Loss of smell hazardous, researchers say

Share this article:
Age-related changes to sense of smell can put elderly individuals at a higher risk for accidental interactions with dangerous chemicals and poor nutrition, according to a new study.

Researchers led by University of Colorado's Diego Restrepo, Ph.D., studied 440 subjects divided into two groups. Half were over 60 and half were 45 or younger. They biopsied cells from people in both groups to determine differences in olfactory sensory neurons.

“We found clear changes in olfactory sensory neuron responses to odors for those 60 and up. When we presented two different odors to the olfactory sensory neurons of younger people, they responded to one or the other,” Restrepo said. “The sensory neurons from the elderly responded to both. This would make it harder for the elderly to differentiate between them.”

Because the sense of smell and the sense of taste are so closely related, researchers say this puts seniors at a higher risk for malnutrition. Additionally, seniors have a harder time detecting hazards such as spoiled foods, gas leaks and other toxic vapors, according to the study.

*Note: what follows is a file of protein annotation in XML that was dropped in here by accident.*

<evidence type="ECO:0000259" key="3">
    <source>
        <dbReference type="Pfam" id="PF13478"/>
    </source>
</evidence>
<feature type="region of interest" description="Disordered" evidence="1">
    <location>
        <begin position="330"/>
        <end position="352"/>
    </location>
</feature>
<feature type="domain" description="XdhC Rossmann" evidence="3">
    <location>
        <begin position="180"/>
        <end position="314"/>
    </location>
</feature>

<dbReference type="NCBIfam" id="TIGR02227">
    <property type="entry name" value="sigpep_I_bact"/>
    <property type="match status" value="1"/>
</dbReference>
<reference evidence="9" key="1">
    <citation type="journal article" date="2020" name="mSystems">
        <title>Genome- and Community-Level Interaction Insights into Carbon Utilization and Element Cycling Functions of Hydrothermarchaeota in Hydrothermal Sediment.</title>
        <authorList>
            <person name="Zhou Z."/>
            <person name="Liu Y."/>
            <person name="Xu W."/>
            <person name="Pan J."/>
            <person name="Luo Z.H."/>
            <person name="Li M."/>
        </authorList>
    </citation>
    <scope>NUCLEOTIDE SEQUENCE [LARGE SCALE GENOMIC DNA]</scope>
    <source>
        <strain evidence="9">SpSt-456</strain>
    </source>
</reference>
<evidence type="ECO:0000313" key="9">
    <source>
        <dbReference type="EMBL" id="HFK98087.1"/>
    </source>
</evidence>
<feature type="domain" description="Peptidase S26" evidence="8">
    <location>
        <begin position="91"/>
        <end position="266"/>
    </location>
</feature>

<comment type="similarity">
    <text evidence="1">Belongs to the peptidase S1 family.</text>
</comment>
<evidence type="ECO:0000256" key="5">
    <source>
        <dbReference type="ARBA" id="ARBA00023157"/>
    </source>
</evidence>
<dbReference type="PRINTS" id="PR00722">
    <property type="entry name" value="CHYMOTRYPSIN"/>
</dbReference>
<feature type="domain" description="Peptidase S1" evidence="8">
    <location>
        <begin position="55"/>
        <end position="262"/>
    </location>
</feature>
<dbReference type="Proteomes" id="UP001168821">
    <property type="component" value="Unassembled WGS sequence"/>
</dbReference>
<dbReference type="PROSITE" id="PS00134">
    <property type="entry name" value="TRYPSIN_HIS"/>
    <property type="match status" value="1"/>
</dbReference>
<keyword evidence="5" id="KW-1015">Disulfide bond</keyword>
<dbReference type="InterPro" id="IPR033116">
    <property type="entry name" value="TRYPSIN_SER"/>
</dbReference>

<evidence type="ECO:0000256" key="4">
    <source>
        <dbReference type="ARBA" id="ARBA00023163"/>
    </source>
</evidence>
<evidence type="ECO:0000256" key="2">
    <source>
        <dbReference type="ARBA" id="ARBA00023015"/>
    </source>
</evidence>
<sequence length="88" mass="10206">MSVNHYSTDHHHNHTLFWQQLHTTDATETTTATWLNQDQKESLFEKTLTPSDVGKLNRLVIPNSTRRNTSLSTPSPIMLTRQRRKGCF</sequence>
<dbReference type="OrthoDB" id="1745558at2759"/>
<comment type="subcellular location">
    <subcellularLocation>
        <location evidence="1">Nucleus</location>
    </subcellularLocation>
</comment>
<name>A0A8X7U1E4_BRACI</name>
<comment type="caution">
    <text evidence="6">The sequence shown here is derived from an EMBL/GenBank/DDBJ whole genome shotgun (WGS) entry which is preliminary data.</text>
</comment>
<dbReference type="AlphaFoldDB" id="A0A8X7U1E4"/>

Full findings appear in Neurobiology of Aging.
Share this article:

More in News

Medicare rates could be adjusted for start and end of hospice care ...

Medicare payments could be adjusted to reflect how hospice services tend to be more intensive at the beginning and end, according to findings recently published by the Centers for Medicare & Medicaid Services Office of Information Products & Data Analytics.

Nursing home resident dies after allegedly being smothered by son

A terminally ill nursing home resident in Ohio has died after his son is alleged to have smothered him, according to police.

Medicare should pay for skilled nursing services without a qualifying hospital stay, experts tell Senators

Medicare should pay for skilled nursing services without ...

The time has come to eliminate hospital stay requirements for beneficiaries to qualify for Medicare coverage of skilled nursing services, experts told a Senate committee Wednesday.